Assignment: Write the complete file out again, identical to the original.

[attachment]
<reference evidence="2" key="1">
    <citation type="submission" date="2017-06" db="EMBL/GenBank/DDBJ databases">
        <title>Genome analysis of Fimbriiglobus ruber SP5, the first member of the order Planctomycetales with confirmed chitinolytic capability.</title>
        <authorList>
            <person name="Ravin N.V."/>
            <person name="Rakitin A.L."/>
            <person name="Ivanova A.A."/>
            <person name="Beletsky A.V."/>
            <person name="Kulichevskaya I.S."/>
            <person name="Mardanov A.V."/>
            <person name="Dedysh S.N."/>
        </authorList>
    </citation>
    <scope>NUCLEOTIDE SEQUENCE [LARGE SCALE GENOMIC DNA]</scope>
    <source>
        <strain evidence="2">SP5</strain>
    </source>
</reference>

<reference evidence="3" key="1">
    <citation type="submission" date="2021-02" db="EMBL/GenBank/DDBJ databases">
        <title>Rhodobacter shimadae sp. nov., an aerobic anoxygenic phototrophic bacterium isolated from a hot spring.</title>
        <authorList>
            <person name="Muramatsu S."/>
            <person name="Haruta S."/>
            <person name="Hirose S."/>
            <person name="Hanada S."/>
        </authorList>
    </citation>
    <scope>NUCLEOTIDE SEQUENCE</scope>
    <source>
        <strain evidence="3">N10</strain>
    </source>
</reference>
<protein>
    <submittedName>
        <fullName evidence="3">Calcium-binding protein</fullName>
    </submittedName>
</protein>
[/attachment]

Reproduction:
<reference evidence="2" key="1">
    <citation type="submission" date="2017-06" db="EMBL/GenBank/DDBJ databases">
        <title>Genome analysis of Fimbriiglobus ruber SP5, the first member of the order Planctomycetales with confirmed chitinolytic capability.</title>
        <authorList>
            <person name="Ravin N.V."/>
            <person name="Rakitin A.L."/>
            <person name="Ivanova A.A."/>
            <person name="Beletsky A.V."/>
            <person name="Kulichevskaya I.S."/>
            <person name="Mardanov A.V."/>
            <person name="Dedysh S.N."/>
        </authorList>
    </citation>
    <scope>NUCLEOTIDE SEQUENCE [LARGE SCALE GENOMIC DNA]</scope>
    <source>
        <strain evidence="2">SP5</strain>
    </source>
</reference>

<reference evidence="3" key="1">
    <citation type="submission" date="2021-02" db="EMBL/GenBank/DDBJ databases">
        <title>Rhodobacter shimadae sp. nov., an aerobic anoxygenic phototrophic bacterium isolated from a hot spring.</title>
        <authorList>
            <person name="Muramatsu S."/>
            <person name="Haruta S."/>
            <person name="Hirose S."/>
            <person name="Hanada S."/>
        </authorList>
    </citation>
    <scope>NUCLEOTIDE SEQUENCE</scope>
    <source>
        <strain evidence="3">N10</strain>
    </source>
</reference>
<protein>
    <submittedName>
        <fullName evidence="3">Calcium-binding protein</fullName>
    </submittedName>
</protein>